Gary Kubiak says Broncos' squabble doesn't indicate division

ByJeff Legwold ESPN logo
Tuesday, December 20, 2016

ENGLEWOOD, Colo. -- Denver Broncos coach Gary Kubiak called a locker room shouting match between left tackle Russell Okung and cornerback Aqib Talib a product of "frustration," but Kubiak said "there's no division" between the team's offense and defense.

After Sunday's 16-3 loss to the New England Patriots, Kubiak had to intervene in an argument between Okung and Talib. According to, an unnamed player called it a "classic" division between offense and defense.

"Defensively, they should feel really good about themselves and how they played," Kubiak said Monday. "Offensively, we should look at it and say, 'Damn, we did some good things, [but] we should have scored some points.'"

The offense went without a touchdown, was 2-of-12 on third down and had five consecutive three-and-outs in the second half.

"That's a great team we were playing," Kubiak said. "We played good enough on defense to give ourselves a chance to beat them, but we didn't play good enough offensively to do that. That's football."

Asked if he believed there was a division on the team, Kubiak said: "I would never let something be divisive, I would never let that happen. If I didn't see guys in there bleeding and working and battling each other, those type of things, it wouldn't be football. That doesn't bother me.

"That's part of the game. There's nobody feeling good today,'' Kubiak added. "Did some people play better than others? Yeah, that's the case every week in football. We've got to regroup. We've got to get better. We've got to go on the road for a big game. There's no time to feel sorry for yourself, but there's always time to be honest with yourself."

Okung said he and Talib have spoken.

"It's where you have two guys that are very emotional, very competitive, that really want what's best for this team,'' Okung said. "It's not a big issue. At the end of the day we all want the same thing, we all want to win games.''

"We've spoken, we definitely made amends, we had a discussion and it's pretty much over,'' Okung said. " ... It's over with, it's settled and we're ready to move forward.''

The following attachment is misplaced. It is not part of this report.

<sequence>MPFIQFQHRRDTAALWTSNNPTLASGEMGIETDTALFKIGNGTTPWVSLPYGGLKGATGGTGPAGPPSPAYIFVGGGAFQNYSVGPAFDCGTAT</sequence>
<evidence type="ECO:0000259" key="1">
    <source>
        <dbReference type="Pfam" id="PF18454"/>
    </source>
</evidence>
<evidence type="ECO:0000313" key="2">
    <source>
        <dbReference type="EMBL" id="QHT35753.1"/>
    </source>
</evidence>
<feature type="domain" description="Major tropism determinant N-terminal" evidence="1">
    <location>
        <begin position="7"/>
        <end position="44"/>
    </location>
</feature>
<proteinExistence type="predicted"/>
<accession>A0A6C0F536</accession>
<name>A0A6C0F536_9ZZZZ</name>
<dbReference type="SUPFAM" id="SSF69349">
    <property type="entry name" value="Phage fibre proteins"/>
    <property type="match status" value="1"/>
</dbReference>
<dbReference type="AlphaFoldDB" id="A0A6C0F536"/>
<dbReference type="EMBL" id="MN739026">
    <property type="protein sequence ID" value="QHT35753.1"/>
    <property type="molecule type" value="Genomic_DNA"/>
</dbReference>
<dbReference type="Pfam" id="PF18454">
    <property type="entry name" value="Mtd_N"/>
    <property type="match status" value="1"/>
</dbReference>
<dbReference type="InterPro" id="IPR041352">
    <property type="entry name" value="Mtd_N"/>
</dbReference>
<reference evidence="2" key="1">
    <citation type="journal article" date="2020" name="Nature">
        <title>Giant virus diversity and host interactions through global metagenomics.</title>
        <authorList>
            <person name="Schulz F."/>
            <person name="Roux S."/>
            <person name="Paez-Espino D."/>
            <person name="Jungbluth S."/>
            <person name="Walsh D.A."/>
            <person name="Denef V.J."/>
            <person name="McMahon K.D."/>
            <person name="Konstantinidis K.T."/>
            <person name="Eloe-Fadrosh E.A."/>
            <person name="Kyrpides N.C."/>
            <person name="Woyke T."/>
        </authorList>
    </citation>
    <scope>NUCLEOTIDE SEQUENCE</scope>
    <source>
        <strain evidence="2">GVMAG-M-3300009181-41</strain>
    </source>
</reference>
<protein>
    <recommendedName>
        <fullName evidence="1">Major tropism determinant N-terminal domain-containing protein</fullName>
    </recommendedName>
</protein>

Kubiak referenced his 32 years as a player and coach in the NFL when saying that the two didn't have to resolve anything.

"They didn't need to. It was not a big deal," Kubiak said. "I've been in NFL locker rooms 400-plus times. It was nothing. That was frustration that we just lost a game."

Denver's defense held Tom Brady to 188 yards passing and without a touchdown pass. Brady also completed just 50 percent of his passes.

The Broncos' offense struggled much of the day, save for an 11-play drive that ended with aTrevor Siemianinterception on the first play of the second quarter. The offensive line has struggled much of the season, leading to low output in the run game and Siemian being sacked 20 times in his past five starts.

"Everybody's frustrated," Broncos cornerback Chris Harris Jr. said after the game. "We feel like we played almost good enough defense to win that game. I don't know if [we] ever kept Brady under 16 points, and we did that today. That's what makes you sick, when we come out and play stout like we did today [and still lose]."

A smattering of Broncos defensive players called their time spent on the field in recent games "our quota." The group has played at least 76 snaps in four of the past seven games -- including 81 plays in Jacksonville -- a high number for any defense.

On Sunday, the Patriots had the ball for 73 plays.

"That's really not going to take us nowhere, though, just being frustrated," Talib said after the game. "And beefing with the offense not going to get us nowhere. We're going to ride, we're going to stick together."

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